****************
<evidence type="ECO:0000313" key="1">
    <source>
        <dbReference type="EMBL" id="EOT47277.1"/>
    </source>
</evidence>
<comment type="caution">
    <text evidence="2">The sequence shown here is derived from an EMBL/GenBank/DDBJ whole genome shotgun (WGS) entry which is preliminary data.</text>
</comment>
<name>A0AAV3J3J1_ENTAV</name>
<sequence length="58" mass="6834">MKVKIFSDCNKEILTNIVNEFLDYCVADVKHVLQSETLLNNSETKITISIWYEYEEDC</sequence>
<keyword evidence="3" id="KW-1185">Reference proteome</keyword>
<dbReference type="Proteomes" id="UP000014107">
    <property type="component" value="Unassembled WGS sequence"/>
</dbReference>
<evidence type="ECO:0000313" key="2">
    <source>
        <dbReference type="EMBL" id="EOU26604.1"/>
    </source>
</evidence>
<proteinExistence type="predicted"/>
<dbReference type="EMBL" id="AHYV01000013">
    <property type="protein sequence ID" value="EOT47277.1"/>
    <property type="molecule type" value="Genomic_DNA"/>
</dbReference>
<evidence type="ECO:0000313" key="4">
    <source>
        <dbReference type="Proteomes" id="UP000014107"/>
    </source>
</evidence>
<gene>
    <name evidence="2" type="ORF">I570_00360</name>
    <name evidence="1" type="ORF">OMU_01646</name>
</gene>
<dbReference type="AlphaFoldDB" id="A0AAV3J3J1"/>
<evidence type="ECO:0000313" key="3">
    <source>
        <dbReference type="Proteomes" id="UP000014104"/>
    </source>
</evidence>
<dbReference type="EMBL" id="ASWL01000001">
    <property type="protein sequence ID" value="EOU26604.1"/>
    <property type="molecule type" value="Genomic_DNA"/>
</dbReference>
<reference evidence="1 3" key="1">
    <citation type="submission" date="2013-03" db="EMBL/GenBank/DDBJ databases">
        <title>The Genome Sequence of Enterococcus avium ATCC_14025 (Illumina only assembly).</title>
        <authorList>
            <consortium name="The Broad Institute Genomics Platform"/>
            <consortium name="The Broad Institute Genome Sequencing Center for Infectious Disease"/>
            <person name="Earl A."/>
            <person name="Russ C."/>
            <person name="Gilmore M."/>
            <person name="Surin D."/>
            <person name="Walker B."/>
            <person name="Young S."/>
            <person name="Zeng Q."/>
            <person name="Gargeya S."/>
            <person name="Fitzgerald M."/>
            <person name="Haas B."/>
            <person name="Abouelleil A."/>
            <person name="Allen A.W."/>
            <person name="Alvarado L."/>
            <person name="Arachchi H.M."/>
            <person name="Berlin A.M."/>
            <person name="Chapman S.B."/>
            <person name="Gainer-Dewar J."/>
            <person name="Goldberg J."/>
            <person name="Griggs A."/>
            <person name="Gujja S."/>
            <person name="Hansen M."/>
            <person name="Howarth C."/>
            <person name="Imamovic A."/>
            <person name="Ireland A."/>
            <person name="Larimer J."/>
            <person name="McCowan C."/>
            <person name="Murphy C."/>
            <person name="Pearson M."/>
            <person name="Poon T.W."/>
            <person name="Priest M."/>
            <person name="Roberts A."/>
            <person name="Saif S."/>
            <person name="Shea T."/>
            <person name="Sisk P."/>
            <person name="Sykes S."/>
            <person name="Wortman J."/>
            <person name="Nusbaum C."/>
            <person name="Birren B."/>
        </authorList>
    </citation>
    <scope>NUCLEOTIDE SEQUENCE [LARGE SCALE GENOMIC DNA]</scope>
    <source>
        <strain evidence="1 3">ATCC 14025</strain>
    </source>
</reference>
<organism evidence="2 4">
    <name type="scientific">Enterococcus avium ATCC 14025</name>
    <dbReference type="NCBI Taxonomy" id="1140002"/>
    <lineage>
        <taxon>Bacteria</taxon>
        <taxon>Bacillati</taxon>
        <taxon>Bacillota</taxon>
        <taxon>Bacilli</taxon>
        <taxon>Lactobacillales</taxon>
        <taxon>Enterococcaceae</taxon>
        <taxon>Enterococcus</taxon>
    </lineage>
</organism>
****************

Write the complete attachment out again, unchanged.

<evidence type="ECO:0000313" key="1">
    <source>
        <dbReference type="EMBL" id="EOT47277.1"/>
    </source>
</evidence>
<comment type="caution">
    <text evidence="2">The sequence shown here is derived from an EMBL/GenBank/DDBJ whole genome shotgun (WGS) entry which is preliminary data.</text>
</comment>
<name>A0AAV3J3J1_ENTAV</name>
<sequence length="58" mass="6834">MKVKIFSDCNKEILTNIVNEFLDYCVADVKHVLQSETLLNNSETKITISIWYEYEEDC</sequence>
<keyword evidence="3" id="KW-1185">Reference proteome</keyword>
<dbReference type="Proteomes" id="UP000014107">
    <property type="component" value="Unassembled WGS sequence"/>
</dbReference>
<evidence type="ECO:0000313" key="2">
    <source>
        <dbReference type="EMBL" id="EOU26604.1"/>
    </source>
</evidence>
<proteinExistence type="predicted"/>
<dbReference type="EMBL" id="AHYV01000013">
    <property type="protein sequence ID" value="EOT47277.1"/>
    <property type="molecule type" value="Genomic_DNA"/>
</dbReference>
<evidence type="ECO:0000313" key="4">
    <source>
        <dbReference type="Proteomes" id="UP000014107"/>
    </source>
</evidence>
<gene>
    <name evidence="2" type="ORF">I570_00360</name>
    <name evidence="1" type="ORF">OMU_01646</name>
</gene>
<dbReference type="AlphaFoldDB" id="A0AAV3J3J1"/>
<evidence type="ECO:0000313" key="3">
    <source>
        <dbReference type="Proteomes" id="UP000014104"/>
    </source>
</evidence>
<dbReference type="EMBL" id="ASWL01000001">
    <property type="protein sequence ID" value="EOU26604.1"/>
    <property type="molecule type" value="Genomic_DNA"/>
</dbReference>
<reference evidence="1 3" key="1">
    <citation type="submission" date="2013-03" db="EMBL/GenBank/DDBJ databases">
        <title>The Genome Sequence of Enterococcus avium ATCC_14025 (Illumina only assembly).</title>
        <authorList>
            <consortium name="The Broad Institute Genomics Platform"/>
            <consortium name="The Broad Institute Genome Sequencing Center for Infectious Disease"/>
            <person name="Earl A."/>
            <person name="Russ C."/>
            <person name="Gilmore M."/>
            <person name="Surin D."/>
            <person name="Walker B."/>
            <person name="Young S."/>
            <person name="Zeng Q."/>
            <person name="Gargeya S."/>
            <person name="Fitzgerald M."/>
            <person name="Haas B."/>
            <person name="Abouelleil A."/>
            <person name="Allen A.W."/>
            <person name="Alvarado L."/>
            <person name="Arachchi H.M."/>
            <person name="Berlin A.M."/>
            <person name="Chapman S.B."/>
            <person name="Gainer-Dewar J."/>
            <person name="Goldberg J."/>
            <person name="Griggs A."/>
            <person name="Gujja S."/>
            <person name="Hansen M."/>
            <person name="Howarth C."/>
            <person name="Imamovic A."/>
            <person name="Ireland A."/>
            <person name="Larimer J."/>
            <person name="McCowan C."/>
            <person name="Murphy C."/>
            <person name="Pearson M."/>
            <person name="Poon T.W."/>
            <person name="Priest M."/>
            <person name="Roberts A."/>
            <person name="Saif S."/>
            <person name="Shea T."/>
            <person name="Sisk P."/>
            <person name="Sykes S."/>
            <person name="Wortman J."/>
            <person name="Nusbaum C."/>
            <person name="Birren B."/>
        </authorList>
    </citation>
    <scope>NUCLEOTIDE SEQUENCE [LARGE SCALE GENOMIC DNA]</scope>
    <source>
        <strain evidence="1 3">ATCC 14025</strain>
    </source>
</reference>
<organism evidence="2 4">
    <name type="scientific">Enterococcus avium ATCC 14025</name>
    <dbReference type="NCBI Taxonomy" id="1140002"/>
    <lineage>
        <taxon>Bacteria</taxon>
        <taxon>Bacillati</taxon>
        <taxon>Bacillota</taxon>
        <taxon>Bacilli</taxon>
        <taxon>Lactobacillales</taxon>
        <taxon>Enterococcaceae</taxon>
        <taxon>Enterococcus</taxon>
    </lineage>
</organism>